Alumnus now looking to make new participants benefit from Mitacs experience
The five possible projects for Mitacs internships are still going through a final review by Blackbox management before being submitted to Mitacs for approval, Gedamu says, but will likely be offered fairly soon for interns through the Mitacs Accelerate internship program. A little further down the road, Gedamu says, there may even be a few more internship projects in the field of Electrical engineering, although those plans have yet to be finalized.
Blackbox, which specializes in offering GIS services to the oil and gas sector in Calgary, is a fast-growing company, Gedamu says. “To keep growing, we need to innovate, and in order to innovate, we need to partner with researchers. Mitacs provided me with this kind of opportunity, and now I’d be glad to offer others the same kind of opportunity in a way that would be mutually beneficial,” says Gedamu, who is the Director of product development at Blackbox.
Gedamu familiarized himself with Mitacs projects back in 2004. Back then, after completing his undergraduate studies in Electrical and computer engineering at the University of Calgary, he was pursuing a Master’s in Biomedical engineering at McGill University in Montreal. “While searching on the internet for what kind of funding I could find for research, I found out about Mitacs, who was offering funding through the NSERC IPS program back then,” Gedamu recalls.
Gedamu was involved in a research project involving the use of MRI on persons suffering from multiple sclerosis. The goal was to try to quantify regions of the brain related to the disease to see if its progression could be predicted. Gedamu worked on MRI image processing aspects, looking for ways to control the quality of MRI images to prevent systemic abnormalities like warping and intensity artifacts from affecting the accuracy of brain pathology measurements.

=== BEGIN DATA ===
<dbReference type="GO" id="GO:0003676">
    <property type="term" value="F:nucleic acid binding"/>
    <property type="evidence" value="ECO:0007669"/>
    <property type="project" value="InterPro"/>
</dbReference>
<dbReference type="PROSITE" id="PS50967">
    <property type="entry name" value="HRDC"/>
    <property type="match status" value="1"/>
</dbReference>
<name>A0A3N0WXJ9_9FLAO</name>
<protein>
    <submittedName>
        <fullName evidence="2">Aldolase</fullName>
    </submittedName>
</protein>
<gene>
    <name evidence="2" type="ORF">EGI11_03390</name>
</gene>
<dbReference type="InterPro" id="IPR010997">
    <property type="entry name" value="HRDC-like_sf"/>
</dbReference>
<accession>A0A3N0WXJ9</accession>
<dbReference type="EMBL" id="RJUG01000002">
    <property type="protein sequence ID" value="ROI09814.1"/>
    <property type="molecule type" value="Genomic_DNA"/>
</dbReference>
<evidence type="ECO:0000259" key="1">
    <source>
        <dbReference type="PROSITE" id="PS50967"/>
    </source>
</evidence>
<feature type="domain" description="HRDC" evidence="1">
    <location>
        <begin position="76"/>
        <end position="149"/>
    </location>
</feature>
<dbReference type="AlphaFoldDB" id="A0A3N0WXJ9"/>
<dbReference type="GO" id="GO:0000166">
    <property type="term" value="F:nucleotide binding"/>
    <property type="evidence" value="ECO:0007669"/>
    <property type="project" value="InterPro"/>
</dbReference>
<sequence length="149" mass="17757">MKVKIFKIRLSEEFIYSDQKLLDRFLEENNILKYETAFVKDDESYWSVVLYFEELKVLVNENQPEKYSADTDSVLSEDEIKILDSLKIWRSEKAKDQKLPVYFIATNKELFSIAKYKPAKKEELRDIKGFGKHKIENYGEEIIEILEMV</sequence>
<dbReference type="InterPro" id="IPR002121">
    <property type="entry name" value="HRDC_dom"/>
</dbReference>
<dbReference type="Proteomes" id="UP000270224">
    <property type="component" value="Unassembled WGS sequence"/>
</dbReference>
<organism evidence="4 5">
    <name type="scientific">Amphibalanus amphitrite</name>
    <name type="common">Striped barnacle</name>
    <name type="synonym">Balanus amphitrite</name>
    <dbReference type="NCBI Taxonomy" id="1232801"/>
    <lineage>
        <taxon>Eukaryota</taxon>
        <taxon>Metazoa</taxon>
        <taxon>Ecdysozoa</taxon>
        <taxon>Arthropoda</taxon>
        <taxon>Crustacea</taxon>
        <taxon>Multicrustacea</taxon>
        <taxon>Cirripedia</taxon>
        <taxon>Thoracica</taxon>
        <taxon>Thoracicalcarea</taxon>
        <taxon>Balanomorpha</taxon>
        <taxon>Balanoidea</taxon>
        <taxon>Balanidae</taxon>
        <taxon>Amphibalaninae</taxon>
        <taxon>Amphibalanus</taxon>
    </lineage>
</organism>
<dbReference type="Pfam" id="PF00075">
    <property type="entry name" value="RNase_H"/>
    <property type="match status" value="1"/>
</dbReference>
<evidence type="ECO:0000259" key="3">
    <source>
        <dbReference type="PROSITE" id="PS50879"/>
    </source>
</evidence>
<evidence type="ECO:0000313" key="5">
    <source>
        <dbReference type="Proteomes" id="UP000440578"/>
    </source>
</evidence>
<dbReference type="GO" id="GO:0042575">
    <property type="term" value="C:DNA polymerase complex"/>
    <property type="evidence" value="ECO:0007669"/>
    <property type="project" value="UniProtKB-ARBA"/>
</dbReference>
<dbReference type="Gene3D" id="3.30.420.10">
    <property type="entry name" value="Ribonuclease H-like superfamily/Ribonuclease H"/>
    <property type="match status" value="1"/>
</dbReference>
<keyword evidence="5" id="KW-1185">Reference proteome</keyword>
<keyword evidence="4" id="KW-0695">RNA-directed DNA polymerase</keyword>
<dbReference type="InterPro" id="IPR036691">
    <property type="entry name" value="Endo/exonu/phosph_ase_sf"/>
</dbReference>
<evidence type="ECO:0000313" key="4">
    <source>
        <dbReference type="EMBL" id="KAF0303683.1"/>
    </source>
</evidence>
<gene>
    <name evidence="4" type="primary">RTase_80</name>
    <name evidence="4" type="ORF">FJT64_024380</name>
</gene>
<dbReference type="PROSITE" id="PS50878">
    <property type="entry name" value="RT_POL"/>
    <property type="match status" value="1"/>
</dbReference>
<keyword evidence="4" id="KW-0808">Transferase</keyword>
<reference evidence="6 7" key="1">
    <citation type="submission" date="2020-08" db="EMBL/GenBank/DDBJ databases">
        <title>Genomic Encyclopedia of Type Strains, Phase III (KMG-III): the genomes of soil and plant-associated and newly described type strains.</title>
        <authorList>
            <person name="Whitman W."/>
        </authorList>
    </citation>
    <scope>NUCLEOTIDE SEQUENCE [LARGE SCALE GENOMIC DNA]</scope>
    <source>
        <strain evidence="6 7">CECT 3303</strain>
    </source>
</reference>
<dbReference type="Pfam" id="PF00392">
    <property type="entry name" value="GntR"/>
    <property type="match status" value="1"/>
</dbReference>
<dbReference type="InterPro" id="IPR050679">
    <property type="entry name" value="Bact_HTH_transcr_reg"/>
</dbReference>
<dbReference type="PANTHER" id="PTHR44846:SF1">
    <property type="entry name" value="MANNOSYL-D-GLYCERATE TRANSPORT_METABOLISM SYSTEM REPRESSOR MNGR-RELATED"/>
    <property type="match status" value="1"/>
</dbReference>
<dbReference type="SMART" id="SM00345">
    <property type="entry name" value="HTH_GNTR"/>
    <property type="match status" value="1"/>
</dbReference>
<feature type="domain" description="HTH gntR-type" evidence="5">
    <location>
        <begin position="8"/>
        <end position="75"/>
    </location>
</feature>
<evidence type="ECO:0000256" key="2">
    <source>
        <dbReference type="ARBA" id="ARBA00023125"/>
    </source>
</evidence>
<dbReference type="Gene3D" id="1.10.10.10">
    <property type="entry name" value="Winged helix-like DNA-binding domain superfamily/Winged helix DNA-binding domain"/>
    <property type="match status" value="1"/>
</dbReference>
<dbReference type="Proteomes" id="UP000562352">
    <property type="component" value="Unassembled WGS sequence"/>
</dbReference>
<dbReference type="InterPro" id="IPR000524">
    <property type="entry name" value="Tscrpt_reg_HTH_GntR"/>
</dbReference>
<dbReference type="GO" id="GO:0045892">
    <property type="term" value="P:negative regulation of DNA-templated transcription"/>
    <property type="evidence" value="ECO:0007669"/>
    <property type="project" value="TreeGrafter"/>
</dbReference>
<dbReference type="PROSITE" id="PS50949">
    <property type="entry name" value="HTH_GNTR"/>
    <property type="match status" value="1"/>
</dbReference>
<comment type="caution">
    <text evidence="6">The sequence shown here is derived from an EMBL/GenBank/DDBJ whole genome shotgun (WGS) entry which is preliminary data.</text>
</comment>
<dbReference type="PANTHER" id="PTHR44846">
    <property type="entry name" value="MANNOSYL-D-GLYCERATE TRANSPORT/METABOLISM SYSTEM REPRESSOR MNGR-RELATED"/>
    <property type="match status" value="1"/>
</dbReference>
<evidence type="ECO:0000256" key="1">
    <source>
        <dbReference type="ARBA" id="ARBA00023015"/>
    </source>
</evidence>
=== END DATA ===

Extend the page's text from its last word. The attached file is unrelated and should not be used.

Prior to his graduate studies at McGill University, Gedamu was part of the private-sector, first at Nortel, then at Hewlett-Packard in the US, before returning to his native Calgary.
Gedamu sums up the benefit of participating in Mitacs internships: “It’s nice to have both industry and academia in your background. The academic world is amazing, but it doesn’t always work out as a career path. If you look at current market conditions, there is a certain saturation of qualified candidates for academic jobs.”
The research projects offered by Mitacs in partnership with private partners answer a need in that they “keep the problems to be solved closely bounded with real-world needs and constraints”, Gedamu says, adding that this makes them a good preparation for a career path outside of academia.
Mitacs thanks the Government of Canada and Alberta Innovates for their support of the Accelerate research internship in this story. Across Canada, the Accelerate program also receives support from , the Government of British Columbia, the Government of New Brunswick, the Government of Newfoundland and Labrador, the Government of Nova Scotia, the Government of Ontario, the Government of Prince Edward Island, the Government of Quebec, the Government of Saskatchewan, and Research Manitoba.
Do you have a business challenge that could benefit from a research solution? If so, contact Mitacs today to discuss partnership opportunities: BD@mitacs.ca